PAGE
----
The Waffen-SS ( Armed SS) was the armed wing of the Nazi Party’s Schutzstaffel (SS, “Protective Squadron”). Its formations included men from Nazi Germany, along with volunteers and conscripts from both occupied and un-occupied lands.
The origins of the Waffen-SS can be traced back to the selection of a group of 120 SS men in March 1933 by Josef “Sepp” Dietrich to form the Sonderkommando Berlin. By November 1933 the formation had 800 men, and at a remembrance ceremony in Munich for the tenth anniversary of the failed Munich Putsch the regiment swore allegiance to Adolf Hitler.
The Waffen-SS grew from three regiments to over 38 divisions during World War II, and served alongside the Heer (regular army) but was never formally part of it. Adolf Hitler (did you know) resisted integrating the Waffen-SS into the army, as it was intended to remain the armed wing of the Party and to become an elite police force once the war was won. Prior to the war, it was under the control of the SS Führungshauptamt (SS operational command office) beneath Reichsführer Heinrich Himmler. Upon mobilization its tactical control was given to the High Command of the Armed Forces (OKW), but it would also remain a “unit of the NSDAP”, according to Hitler.
Initially, in keeping with the racial policy of Nazi Germany, membership was only open to people of Germanic origin (so-called Aryan ancestry. The rules were partially relaxed in 1940, although groups considered by Nazis to be “sub-human” like ethnic Poles or Jews remained excluded. Hitler authorized the formation of units composed largely or solely of foreign volunteers and conscript. Foreign SS units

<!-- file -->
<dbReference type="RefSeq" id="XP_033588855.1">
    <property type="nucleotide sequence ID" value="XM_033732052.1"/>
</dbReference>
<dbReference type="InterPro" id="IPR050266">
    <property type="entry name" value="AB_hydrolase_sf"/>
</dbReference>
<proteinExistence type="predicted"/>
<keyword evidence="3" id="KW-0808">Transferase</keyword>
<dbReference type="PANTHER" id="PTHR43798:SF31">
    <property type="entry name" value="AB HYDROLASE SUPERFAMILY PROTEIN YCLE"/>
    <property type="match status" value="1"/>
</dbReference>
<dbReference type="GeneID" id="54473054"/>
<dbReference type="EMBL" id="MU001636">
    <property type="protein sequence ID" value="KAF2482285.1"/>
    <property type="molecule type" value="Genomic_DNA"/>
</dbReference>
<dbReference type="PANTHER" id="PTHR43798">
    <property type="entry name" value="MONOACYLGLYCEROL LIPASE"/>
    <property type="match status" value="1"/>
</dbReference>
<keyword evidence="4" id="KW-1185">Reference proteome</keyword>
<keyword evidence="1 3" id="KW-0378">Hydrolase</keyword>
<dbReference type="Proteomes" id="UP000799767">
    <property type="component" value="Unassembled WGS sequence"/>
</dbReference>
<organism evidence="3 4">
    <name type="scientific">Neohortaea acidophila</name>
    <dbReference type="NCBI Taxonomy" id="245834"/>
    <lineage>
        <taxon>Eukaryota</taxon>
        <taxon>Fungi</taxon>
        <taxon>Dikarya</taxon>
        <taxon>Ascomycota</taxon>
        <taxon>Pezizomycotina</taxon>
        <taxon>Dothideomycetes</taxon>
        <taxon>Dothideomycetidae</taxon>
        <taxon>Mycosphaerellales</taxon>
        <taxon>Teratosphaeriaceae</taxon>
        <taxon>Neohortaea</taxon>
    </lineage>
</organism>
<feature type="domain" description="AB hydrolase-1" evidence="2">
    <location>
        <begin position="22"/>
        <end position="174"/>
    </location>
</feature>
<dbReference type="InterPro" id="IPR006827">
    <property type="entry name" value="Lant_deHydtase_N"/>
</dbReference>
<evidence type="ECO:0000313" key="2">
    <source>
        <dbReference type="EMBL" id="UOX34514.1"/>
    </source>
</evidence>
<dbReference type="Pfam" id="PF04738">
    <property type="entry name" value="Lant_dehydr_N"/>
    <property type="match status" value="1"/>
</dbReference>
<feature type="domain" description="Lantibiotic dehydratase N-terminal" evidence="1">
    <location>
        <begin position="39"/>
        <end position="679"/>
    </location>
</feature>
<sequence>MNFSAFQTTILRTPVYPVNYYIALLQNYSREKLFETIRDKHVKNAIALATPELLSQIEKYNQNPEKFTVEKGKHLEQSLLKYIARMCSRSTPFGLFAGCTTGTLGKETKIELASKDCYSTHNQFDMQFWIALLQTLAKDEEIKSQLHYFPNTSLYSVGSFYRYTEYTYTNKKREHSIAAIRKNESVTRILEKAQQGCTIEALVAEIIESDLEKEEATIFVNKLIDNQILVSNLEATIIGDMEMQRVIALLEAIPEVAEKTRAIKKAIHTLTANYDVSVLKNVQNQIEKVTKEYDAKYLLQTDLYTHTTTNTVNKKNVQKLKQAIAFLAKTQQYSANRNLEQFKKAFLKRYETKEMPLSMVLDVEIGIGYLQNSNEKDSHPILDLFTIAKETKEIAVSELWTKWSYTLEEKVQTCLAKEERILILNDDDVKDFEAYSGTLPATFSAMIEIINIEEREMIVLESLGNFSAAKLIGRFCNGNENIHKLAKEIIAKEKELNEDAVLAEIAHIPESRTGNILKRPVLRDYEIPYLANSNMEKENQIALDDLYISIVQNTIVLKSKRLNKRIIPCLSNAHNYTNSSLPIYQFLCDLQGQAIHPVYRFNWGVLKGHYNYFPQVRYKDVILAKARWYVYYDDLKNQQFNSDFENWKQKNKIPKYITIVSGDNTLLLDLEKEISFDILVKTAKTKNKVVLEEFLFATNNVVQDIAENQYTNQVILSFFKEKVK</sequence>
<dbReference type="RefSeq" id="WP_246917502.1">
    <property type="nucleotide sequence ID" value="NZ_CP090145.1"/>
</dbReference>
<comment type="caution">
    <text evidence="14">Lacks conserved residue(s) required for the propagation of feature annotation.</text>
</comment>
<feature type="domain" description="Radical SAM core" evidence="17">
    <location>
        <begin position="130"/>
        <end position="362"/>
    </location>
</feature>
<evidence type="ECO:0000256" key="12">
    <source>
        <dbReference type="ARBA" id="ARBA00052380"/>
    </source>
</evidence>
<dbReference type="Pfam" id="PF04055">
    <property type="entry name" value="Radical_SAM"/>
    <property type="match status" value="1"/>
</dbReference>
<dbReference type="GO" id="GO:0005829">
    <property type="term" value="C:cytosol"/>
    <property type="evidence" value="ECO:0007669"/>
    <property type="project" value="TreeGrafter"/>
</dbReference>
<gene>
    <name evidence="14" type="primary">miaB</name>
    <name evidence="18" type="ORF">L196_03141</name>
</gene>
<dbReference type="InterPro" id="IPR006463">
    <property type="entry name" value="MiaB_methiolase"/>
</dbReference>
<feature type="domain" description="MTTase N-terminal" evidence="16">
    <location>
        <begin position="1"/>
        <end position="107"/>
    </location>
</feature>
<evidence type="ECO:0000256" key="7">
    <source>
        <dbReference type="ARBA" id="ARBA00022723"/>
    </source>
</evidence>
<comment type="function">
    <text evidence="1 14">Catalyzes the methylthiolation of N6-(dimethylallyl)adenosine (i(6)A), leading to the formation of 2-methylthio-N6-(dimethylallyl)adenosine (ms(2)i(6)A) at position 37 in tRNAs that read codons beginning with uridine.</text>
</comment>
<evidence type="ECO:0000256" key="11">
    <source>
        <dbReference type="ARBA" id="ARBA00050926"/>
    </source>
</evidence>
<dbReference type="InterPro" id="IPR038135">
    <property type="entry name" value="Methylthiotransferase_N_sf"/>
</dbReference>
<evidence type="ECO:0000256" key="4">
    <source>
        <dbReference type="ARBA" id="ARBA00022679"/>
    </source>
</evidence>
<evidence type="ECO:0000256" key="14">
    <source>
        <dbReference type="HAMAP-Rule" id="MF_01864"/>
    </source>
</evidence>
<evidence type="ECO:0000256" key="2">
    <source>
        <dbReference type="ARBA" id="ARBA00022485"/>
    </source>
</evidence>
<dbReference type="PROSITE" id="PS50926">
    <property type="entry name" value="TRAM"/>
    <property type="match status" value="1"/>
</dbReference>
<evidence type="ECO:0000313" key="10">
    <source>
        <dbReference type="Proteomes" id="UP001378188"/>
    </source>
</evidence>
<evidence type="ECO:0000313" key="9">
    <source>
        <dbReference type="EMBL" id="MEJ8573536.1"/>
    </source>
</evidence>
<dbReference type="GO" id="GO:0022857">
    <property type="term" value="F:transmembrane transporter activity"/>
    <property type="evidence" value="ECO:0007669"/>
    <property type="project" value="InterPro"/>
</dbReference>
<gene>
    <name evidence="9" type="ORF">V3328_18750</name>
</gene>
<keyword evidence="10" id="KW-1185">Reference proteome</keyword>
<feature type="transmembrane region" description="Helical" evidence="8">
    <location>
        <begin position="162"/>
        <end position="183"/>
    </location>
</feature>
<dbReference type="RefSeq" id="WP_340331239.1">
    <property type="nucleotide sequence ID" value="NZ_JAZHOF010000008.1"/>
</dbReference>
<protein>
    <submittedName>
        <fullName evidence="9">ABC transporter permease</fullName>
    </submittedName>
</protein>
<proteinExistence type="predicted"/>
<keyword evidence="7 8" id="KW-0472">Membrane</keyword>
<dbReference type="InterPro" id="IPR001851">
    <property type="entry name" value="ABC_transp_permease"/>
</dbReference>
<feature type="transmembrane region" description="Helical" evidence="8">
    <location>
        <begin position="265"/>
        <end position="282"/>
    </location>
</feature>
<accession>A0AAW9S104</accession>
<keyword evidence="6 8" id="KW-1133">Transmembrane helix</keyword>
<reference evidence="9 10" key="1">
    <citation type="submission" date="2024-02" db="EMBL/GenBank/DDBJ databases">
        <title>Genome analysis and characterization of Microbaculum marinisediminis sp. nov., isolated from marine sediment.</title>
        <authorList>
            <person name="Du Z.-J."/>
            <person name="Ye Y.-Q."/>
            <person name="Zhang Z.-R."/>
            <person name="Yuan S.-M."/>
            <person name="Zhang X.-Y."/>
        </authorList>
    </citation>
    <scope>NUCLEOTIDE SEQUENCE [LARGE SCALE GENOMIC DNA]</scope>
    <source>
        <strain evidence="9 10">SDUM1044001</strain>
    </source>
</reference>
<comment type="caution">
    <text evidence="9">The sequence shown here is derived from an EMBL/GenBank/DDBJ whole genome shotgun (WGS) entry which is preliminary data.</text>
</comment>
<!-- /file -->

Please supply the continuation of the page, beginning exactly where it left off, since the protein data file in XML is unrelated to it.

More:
were made up of men mainly from among the nationals of Nazi occupied Europe.
At the post-war Nuremberg trials the Waffen-SS was condemned as a criminal organisation due to its connection to the Nazi Party and involvement in numerous war crimes. Waffen-SS veterans were denied many of the rights afforded to the military veterans. An exception was made for Waffen-SS conscripts sworn in after 1943, who were exempted because they were not volunteers.
Total casualties among the Waffen-SS will probably never be known, but one estimate indicates that they suffered 180.000 dead, 400.000 wounded, and 40.000 missing. World War II casualties indicates that the Waffen-SS suffered 314.000 killed and missing, or 34.9 per cent. By comparison, the United States Army suffered 318.274 killed and missing in all theaters of the war.